A 400-year-old temple in Kyoto, Japan has installed a human-like robot to deliver the teachings of Buddha to worshipers. Foreigners are reportedly appalled, but the temple’s chief steward says that he hopes the robot will be the first of many found in Buddhist temples and that unlike Westerners, “Japanese people don’t possess any prejudices against robots.”
“This robot will never die, it will just keep updating itself and evolving,” said priest and chief steward of the temple Tensho Goto to AFP. “That’s the beauty of a robot. It can store knowledge forever and limitlessly – with AI we hope it will grow in wisdom to help people overcome even the most difficult troubles. It’s changing Buddhism.”
The robot priest – whose name is “Mindar” – was developed at the cost of nearly $1 million dollars as part of a joint project with robotics professor Hiroshi Ishiguro of Osaka University. The robot is said to be gender-neutral, and modeled after Kannon, the Buddhist deity of mercy.
“Many Buddhist statues have been made, but they were all just Buddhist images, standing or sitting figures,” said Goto. “I wanted to create a Buddhist statue which can speak, make eye contact, and answer questions, so that people can feel closer to it.”
Mindar is made of aluminum, but its hands, face, and shoulders are covered in silicon to replicate human skin. The robot was installed earlier this year in the Kodaiji temple in Kyoto, Japan, where it began preaching Buddhism.
“Young people probably think a temple is a place for funerals or weddings,” said Goto, who added that he hopes Mindar can “bridge that gap” and be able to reach younger people in a way that he believes traditional monks can’t. “It might be difficult to relate to fuddy-duddy priests like me,” said Goto.
Osaka University later polled temple-goers to collect feedback on their experiences and thoughts about Mindar, after seeing the robot preach Buddhism firsthand.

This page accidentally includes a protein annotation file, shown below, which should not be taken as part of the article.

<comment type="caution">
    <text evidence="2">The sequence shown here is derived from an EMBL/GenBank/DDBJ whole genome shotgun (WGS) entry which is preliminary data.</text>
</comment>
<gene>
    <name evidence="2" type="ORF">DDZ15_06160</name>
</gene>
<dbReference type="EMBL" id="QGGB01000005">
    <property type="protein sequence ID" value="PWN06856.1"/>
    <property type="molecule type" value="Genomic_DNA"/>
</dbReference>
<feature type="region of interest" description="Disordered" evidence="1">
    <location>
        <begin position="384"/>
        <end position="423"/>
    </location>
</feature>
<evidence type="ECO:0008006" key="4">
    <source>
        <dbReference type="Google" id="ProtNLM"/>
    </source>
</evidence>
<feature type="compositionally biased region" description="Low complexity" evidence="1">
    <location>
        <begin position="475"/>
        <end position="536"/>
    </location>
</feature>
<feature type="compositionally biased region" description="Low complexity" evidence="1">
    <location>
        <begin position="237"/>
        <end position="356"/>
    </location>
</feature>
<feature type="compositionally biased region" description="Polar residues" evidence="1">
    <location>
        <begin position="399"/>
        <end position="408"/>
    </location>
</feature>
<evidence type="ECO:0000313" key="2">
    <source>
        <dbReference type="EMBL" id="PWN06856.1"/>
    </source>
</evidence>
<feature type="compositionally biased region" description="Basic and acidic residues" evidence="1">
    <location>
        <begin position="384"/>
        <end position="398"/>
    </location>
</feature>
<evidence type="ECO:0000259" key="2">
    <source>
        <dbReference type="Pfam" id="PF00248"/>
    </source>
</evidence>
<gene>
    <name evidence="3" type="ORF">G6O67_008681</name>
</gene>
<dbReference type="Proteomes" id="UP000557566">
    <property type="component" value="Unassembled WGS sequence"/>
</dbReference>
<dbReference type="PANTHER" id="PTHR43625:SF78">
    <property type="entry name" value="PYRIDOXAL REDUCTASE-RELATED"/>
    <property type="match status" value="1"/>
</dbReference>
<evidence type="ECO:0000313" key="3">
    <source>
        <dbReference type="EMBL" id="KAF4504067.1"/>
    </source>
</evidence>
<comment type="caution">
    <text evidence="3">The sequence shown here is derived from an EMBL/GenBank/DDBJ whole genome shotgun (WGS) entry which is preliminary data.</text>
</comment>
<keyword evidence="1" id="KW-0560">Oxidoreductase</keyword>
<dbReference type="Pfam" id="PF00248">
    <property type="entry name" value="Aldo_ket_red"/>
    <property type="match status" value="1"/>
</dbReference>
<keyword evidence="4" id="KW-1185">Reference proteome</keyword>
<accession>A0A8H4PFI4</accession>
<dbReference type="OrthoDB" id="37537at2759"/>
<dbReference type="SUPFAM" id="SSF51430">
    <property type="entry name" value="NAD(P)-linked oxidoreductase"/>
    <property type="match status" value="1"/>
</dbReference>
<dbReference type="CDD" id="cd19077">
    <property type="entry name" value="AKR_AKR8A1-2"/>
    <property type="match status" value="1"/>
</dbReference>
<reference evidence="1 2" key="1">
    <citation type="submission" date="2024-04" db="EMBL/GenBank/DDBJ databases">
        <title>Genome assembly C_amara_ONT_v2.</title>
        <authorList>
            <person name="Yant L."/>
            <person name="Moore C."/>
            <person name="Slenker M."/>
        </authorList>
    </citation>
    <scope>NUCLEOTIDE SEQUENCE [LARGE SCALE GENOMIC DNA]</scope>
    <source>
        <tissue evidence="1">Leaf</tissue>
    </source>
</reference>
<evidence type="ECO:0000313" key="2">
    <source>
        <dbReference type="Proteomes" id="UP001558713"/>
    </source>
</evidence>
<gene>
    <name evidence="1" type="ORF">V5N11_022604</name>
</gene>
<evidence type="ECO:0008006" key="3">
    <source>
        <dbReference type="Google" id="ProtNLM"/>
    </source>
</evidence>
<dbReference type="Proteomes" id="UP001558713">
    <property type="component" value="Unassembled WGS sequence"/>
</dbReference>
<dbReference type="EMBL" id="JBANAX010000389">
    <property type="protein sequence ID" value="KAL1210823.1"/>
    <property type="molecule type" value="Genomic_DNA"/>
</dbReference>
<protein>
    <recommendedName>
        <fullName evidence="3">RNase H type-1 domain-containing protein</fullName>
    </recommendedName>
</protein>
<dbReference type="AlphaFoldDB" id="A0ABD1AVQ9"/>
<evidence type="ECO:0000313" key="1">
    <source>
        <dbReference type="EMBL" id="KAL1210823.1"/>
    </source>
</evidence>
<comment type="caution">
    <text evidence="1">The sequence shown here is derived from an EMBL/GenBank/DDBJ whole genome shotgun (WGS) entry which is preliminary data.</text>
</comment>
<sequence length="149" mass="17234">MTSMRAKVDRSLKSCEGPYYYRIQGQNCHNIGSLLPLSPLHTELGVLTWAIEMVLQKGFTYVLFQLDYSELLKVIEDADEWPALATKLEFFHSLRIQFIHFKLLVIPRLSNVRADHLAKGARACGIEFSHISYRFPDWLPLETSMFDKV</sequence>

“I felt a warmth you wouldn’t feel from a regular machine,” said one temple-goer.
“At first, it felt a little unnatural, but the android was easy to follow,” replied another. “It made me think deeply about right and wrong.”
“The sermon felt uncomfortable,” said a third worshiper. “The robot’s expressions felt too engineered.”
The report added that Japanese people generally gave positive feedback regarding Mindar, while Western foreigners have expressed most of the criticism, suggesting that it is sacrilegious to have a robot deliver the teachings of Buddhism at the temple.
But Goto says that criticism from foreigners could be derived from them being influenced by the Bible, and that unlike Westerners, “Japanese people don’t possess any prejudices against robots.”
“Westerners have been the most upset by the robot,” acknowledged Goto. “It could be the influence of the Bible, but Westerners have compared it to Frankenstein’s monster.”
The chief steward said that he hopes Mindar will be the first of many robots to deliver the teachings of Buddhism in temples.
“Japanese people don’t possess any prejudices against robots,” added Goto. “We were brought up on comics where robots are our friends.”